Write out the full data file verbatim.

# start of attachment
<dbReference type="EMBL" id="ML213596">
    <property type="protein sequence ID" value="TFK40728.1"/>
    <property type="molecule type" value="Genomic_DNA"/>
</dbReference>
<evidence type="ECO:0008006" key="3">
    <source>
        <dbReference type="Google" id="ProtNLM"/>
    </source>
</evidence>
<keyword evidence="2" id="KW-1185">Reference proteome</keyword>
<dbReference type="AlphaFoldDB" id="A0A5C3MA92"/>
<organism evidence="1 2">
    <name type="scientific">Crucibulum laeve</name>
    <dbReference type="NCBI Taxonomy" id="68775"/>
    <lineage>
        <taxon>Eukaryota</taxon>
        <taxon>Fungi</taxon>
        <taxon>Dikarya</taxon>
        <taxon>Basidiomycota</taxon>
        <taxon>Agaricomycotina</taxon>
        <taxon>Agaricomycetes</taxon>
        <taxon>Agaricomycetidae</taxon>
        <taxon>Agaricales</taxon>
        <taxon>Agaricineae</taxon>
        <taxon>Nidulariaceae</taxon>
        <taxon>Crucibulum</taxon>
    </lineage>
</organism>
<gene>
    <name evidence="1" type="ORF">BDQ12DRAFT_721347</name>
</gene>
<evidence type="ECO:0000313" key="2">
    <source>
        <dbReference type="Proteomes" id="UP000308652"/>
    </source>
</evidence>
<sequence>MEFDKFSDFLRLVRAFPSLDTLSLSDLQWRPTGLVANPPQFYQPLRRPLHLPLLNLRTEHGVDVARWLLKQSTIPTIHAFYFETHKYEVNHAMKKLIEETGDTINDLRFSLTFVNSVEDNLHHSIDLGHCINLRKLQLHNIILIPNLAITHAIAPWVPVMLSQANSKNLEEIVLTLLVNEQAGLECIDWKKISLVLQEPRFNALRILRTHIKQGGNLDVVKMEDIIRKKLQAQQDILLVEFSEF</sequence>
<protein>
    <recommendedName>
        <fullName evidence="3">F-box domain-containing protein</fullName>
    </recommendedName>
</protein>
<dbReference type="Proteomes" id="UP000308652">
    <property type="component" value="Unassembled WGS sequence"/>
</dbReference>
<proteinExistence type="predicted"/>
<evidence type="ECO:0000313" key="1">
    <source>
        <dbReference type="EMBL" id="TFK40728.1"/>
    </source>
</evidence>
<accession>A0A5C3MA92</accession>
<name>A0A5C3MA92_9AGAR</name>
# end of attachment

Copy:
<dbReference type="EMBL" id="ML213596">
    <property type="protein sequence ID" value="TFK40728.1"/>
    <property type="molecule type" value="Genomic_DNA"/>
</dbReference>
<evidence type="ECO:0008006" key="3">
    <source>
        <dbReference type="Google" id="ProtNLM"/>
    </source>
</evidence>
<keyword evidence="2" id="KW-1185">Reference proteome</keyword>
<dbReference type="AlphaFoldDB" id="A0A5C3MA92"/>
<organism evidence="1 2">
    <name type="scientific">Crucibulum laeve</name>
    <dbReference type="NCBI Taxonomy" id="68775"/>
    <lineage>
        <taxon>Eukaryota</taxon>
        <taxon>Fungi</taxon>
        <taxon>Dikarya</taxon>
        <taxon>Basidiomycota</taxon>
        <taxon>Agaricomycotina</taxon>
        <taxon>Agaricomycetes</taxon>
        <taxon>Agaricomycetidae</taxon>
        <taxon>Agaricales</taxon>
        <taxon>Agaricineae</taxon>
        <taxon>Nidulariaceae</taxon>
        <taxon>Crucibulum</taxon>
    </lineage>
</organism>
<gene>
    <name evidence="1" type="ORF">BDQ12DRAFT_721347</name>
</gene>
<evidence type="ECO:0000313" key="2">
    <source>
        <dbReference type="Proteomes" id="UP000308652"/>
    </source>
</evidence>
<sequence>MEFDKFSDFLRLVRAFPSLDTLSLSDLQWRPTGLVANPPQFYQPLRRPLHLPLLNLRTEHGVDVARWLLKQSTIPTIHAFYFETHKYEVNHAMKKLIEETGDTINDLRFSLTFVNSVEDNLHHSIDLGHCINLRKLQLHNIILIPNLAITHAIAPWVPVMLSQANSKNLEEIVLTLLVNEQAGLECIDWKKISLVLQEPRFNALRILRTHIKQGGNLDVVKMEDIIRKKLQAQQDILLVEFSEF</sequence>
<protein>
    <recommendedName>
        <fullName evidence="3">F-box domain-containing protein</fullName>
    </recommendedName>
</protein>
<dbReference type="Proteomes" id="UP000308652">
    <property type="component" value="Unassembled WGS sequence"/>
</dbReference>
<proteinExistence type="predicted"/>
<evidence type="ECO:0000313" key="1">
    <source>
        <dbReference type="EMBL" id="TFK40728.1"/>
    </source>
</evidence>
<accession>A0A5C3MA92</accession>
<name>A0A5C3MA92_9AGAR</name>